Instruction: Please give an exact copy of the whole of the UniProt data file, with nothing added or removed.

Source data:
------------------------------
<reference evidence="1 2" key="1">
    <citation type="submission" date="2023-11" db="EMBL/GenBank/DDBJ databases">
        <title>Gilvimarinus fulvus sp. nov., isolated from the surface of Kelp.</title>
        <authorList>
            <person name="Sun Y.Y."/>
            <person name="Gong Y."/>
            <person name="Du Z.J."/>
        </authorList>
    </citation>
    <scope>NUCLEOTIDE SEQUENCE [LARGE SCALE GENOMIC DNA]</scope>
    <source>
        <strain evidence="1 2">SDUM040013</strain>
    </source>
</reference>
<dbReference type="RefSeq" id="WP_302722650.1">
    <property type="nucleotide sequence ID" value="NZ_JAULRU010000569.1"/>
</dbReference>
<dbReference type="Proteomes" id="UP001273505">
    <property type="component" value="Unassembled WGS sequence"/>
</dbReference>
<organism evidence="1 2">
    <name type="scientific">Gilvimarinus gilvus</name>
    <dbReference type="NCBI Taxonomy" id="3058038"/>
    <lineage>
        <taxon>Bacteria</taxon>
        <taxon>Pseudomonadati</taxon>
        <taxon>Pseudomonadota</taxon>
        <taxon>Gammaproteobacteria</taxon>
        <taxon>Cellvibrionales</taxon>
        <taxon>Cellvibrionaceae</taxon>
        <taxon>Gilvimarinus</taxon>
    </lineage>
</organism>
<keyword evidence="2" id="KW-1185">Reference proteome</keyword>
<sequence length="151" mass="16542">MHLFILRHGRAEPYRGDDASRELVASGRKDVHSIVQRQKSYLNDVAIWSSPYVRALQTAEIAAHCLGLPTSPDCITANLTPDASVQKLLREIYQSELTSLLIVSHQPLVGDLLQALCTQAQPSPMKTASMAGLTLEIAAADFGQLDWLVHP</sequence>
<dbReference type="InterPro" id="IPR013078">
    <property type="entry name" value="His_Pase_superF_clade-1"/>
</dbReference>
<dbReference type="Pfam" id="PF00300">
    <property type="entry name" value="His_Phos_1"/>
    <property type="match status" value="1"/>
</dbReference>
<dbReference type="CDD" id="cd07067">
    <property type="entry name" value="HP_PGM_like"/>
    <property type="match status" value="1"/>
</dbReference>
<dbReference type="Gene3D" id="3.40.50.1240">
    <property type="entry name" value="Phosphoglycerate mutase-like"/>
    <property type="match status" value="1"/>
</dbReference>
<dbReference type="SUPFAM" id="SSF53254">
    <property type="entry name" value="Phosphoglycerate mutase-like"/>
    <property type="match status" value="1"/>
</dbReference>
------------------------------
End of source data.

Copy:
<reference evidence="1 2" key="1">
    <citation type="submission" date="2023-11" db="EMBL/GenBank/DDBJ databases">
        <title>Gilvimarinus fulvus sp. nov., isolated from the surface of Kelp.</title>
        <authorList>
            <person name="Sun Y.Y."/>
            <person name="Gong Y."/>
            <person name="Du Z.J."/>
        </authorList>
    </citation>
    <scope>NUCLEOTIDE SEQUENCE [LARGE SCALE GENOMIC DNA]</scope>
    <source>
        <strain evidence="1 2">SDUM040013</strain>
    </source>
</reference>
<dbReference type="RefSeq" id="WP_302722650.1">
    <property type="nucleotide sequence ID" value="NZ_JAULRU010000569.1"/>
</dbReference>
<dbReference type="Proteomes" id="UP001273505">
    <property type="component" value="Unassembled WGS sequence"/>
</dbReference>
<organism evidence="1 2">
    <name type="scientific">Gilvimarinus gilvus</name>
    <dbReference type="NCBI Taxonomy" id="3058038"/>
    <lineage>
        <taxon>Bacteria</taxon>
        <taxon>Pseudomonadati</taxon>
        <taxon>Pseudomonadota</taxon>
        <taxon>Gammaproteobacteria</taxon>
        <taxon>Cellvibrionales</taxon>
        <taxon>Cellvibrionaceae</taxon>
        <taxon>Gilvimarinus</taxon>
    </lineage>
</organism>
<keyword evidence="2" id="KW-1185">Reference proteome</keyword>
<sequence length="151" mass="16542">MHLFILRHGRAEPYRGDDASRELVASGRKDVHSIVQRQKSYLNDVAIWSSPYVRALQTAEIAAHCLGLPTSPDCITANLTPDASVQKLLREIYQSELTSLLIVSHQPLVGDLLQALCTQAQPSPMKTASMAGLTLEIAAADFGQLDWLVHP</sequence>
<dbReference type="InterPro" id="IPR013078">
    <property type="entry name" value="His_Pase_superF_clade-1"/>
</dbReference>
<dbReference type="Pfam" id="PF00300">
    <property type="entry name" value="His_Phos_1"/>
    <property type="match status" value="1"/>
</dbReference>
<dbReference type="CDD" id="cd07067">
    <property type="entry name" value="HP_PGM_like"/>
    <property type="match status" value="1"/>
</dbReference>
<dbReference type="Gene3D" id="3.40.50.1240">
    <property type="entry name" value="Phosphoglycerate mutase-like"/>
    <property type="match status" value="1"/>
</dbReference>
<dbReference type="SUPFAM" id="SSF53254">
    <property type="entry name" value="Phosphoglycerate mutase-like"/>
    <property type="match status" value="1"/>
</dbReference>